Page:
Calling it one of the most community-sensitive developments in the town's history, the City Council voted early Wednesday to annex 743 acres from the county and zone a small portion of it for the proposed Woodridge luxury home development.
The 3-2 vote came after a last-minute design change that eliminated four homes from the project, bringing its number to 252. The developers consolidated several lots on the far eastern end of the project and agreed to build a high berm with extensive landscaping to protect the woody vistas enjoyed by residents of Simi Valley's Wood Ranch development.
The approval came after more than five hours of serious and often argumentative discussion on the supposed merits and potential pitfalls of the project, which originally included plans to build 339 luxury homes.
"In the 12 years I have worked for the city I don't remember ever seeing this kind of dedication of open space," said Mayor Judy Lazar.
Some detractors, such as Councilwoman Elois Zeanah, regard the project and its cumulative impacts on the city's growth as more substantial than acknowledged in the city's environmental report and analyses from independent consultants.
Before voting against the project, Zeanah said the 83-acre housing development will choke surrounding thoroughfares--including the Moorpark Freeway and Erbes Road--with additional traffic, burden an already overcrowded Conejo Valley school system, block wildlife corridors, encroach on existing open space and virtually link Thousand Oaks and Simi Valley.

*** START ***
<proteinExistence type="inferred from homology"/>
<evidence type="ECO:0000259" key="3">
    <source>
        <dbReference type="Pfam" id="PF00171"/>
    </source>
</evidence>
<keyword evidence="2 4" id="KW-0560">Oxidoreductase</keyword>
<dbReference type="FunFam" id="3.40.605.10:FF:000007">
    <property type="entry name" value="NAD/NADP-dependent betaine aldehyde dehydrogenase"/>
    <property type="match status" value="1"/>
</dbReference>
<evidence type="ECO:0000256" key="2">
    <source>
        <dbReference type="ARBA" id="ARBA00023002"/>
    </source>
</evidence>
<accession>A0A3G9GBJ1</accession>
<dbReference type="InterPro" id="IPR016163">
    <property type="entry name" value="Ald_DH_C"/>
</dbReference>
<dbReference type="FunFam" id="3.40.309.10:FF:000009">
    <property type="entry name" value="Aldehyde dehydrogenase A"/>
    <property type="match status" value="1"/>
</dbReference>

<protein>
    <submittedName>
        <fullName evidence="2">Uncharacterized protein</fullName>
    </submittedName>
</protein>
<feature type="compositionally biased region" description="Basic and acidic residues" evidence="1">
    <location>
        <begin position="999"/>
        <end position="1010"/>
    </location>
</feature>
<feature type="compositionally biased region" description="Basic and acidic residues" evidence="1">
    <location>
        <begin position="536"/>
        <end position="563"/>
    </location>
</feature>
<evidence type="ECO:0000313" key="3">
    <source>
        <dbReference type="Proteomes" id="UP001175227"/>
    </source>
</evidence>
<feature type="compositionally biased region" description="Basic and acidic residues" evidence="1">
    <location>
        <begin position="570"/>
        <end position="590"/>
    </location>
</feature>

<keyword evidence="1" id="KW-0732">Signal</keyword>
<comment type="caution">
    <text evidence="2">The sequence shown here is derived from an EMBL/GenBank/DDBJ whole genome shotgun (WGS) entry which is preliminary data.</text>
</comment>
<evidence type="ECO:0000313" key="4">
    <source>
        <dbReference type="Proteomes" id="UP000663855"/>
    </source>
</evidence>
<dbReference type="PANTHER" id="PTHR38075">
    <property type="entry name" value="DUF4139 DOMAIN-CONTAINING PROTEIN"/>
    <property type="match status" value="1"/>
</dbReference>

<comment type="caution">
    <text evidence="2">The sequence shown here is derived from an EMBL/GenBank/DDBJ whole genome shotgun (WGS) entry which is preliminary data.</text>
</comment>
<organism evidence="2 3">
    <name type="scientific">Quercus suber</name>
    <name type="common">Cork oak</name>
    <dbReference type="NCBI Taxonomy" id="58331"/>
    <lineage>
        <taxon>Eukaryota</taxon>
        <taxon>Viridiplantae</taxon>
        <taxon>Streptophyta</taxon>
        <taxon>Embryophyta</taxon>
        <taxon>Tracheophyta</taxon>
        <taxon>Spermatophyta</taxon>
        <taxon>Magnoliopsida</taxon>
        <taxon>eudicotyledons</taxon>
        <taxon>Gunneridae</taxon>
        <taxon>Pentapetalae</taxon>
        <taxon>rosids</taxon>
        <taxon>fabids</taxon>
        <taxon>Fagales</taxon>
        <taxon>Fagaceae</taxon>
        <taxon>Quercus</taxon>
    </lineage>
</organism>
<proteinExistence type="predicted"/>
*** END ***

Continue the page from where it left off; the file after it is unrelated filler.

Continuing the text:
"My No. 1 reason for voting to deny this project is the open space value of the property," Zeanah said. "What this will do is shrink our open space buffer from miles to just a few feet."
However, city staff and the council majority criticized Zeanah's reasoning as being based on misinformation.
According to city studies, the increased traffic generated by the Woodridge development should not be great enough to pose a serious impact on surrounding streets. The Moorpark Freeway, which currently lacks the capacity to handle its daily flow of traffic, is scheduled to be enlarged by Caltrans beginning in 2004 and will be able to accommodate any increased traffic.
Conejo Valley Unified School District Supt. Jerry Gross also addressed the council to say that both he and the school board were satisfied with the project's mitigation efforts. Woodridge's Los Angeles-based developer, Michael Rosenfeld, has agreed to pay more than $1.8 million to the school district to offset the additional enrollment anticipated once the project is complete.
Paul Edelman, senior biologist for the Santa Monica Mountains Conservancy, who made an extensive study of the project's effect on the area's wildlife, concluded that because a vast majority of the land would remain undeveloped, any impacts on wildlife would be insignificant.
Although the project would be built very close to Simi Valley, the developer and city officials said the donation of the more 600 acres to the city as permanent open space will actually do more to protect city buffers.
According to the city's General Plan, 288 acres of the property could be developed. But the developer will only build on 83 acres, donating the rest to the city as open space.
Additionally, Rosenfeld said the donated land would join other undeveloped preserves such as the Lang Ranch, Simi Hills and North Ranch open spaces, thereby completing the city's halo of buffers.